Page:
Two such innovations, Coors Light’s Vented Wide Mouth can and Cold Activated bottles, have helped differentiate the brand. The vented can makes for a better pour (see above) while thermochromatic ink—a dye which changes colors when the temperature changes—reveals a blue illustration of the Rocky Mountains when the beer reaching the optimum drinking temperature. “We take what’s out there and make it relative to our brand,” England said. “The inks have been around as long as Tang.”
You might guess that Joe Sixpack would be unamused, but you’d be wrong. “The packaging stuff really works,” said Steinman. “It doesn’t cost them a lot of money. That’s really appreciated. Wholesalers really like [England].”
“Andy is very engaging in getting your answers,” said one East Coast wholesaler. “He’s a great listener and he’ll start a conversation with ‘What do you think about this?’ or ‘In your experience what do you think about that?’ He’s not one of those guys who comes here with a program and tells us what he thinks we should be doing.”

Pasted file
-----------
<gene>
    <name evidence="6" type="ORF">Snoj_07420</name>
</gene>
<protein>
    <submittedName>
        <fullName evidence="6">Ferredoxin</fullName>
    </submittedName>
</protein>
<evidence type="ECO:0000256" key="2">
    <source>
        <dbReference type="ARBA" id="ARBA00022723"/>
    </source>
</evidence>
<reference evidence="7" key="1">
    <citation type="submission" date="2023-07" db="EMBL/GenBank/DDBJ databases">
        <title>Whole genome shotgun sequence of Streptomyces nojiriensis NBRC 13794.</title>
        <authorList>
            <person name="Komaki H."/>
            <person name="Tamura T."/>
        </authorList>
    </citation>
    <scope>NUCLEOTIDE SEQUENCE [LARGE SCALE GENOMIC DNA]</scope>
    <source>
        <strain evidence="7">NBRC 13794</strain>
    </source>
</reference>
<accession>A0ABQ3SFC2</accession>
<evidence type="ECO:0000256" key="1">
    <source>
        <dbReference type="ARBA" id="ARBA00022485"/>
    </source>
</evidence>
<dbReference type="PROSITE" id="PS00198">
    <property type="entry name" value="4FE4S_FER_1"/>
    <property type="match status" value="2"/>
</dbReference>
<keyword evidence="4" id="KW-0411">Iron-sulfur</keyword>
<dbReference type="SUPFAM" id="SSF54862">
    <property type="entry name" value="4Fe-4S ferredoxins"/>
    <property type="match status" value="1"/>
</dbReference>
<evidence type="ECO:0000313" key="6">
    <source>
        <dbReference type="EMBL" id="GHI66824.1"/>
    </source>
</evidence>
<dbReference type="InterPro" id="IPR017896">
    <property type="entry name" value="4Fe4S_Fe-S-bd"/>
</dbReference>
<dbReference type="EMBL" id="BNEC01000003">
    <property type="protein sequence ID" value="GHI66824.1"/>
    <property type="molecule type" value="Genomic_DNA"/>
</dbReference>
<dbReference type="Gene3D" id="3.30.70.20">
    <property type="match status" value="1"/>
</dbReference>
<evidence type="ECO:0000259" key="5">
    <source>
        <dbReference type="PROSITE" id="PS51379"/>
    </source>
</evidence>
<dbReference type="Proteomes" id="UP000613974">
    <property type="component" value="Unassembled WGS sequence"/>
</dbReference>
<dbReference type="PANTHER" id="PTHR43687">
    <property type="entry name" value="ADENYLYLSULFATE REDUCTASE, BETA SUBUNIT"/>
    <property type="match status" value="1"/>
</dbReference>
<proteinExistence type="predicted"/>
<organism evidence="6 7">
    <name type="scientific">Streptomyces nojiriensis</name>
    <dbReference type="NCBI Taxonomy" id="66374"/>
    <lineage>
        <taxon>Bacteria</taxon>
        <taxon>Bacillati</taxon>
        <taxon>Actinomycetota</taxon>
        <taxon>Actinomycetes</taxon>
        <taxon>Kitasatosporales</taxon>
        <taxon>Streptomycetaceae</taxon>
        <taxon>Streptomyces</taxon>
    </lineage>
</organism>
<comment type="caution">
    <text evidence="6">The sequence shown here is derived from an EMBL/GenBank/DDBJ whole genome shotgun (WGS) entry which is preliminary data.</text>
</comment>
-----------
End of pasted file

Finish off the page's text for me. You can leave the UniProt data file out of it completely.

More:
That ’70s Brand
After many such conversations, England decided that Coors Banquet needed to return to its roots. The brand has a storied heritage about quality high country barley. Before it received national distribution, fans of the beer went to great lengths to bring it back to their home states. “There is all this great imagery about what Coors Brewing Co. has been all about. We kind of lost it along the way,” said England. “When you look at the historical reel, the advertising looked very ’70s but there were some fresh ideas that needed some rejuvenation.”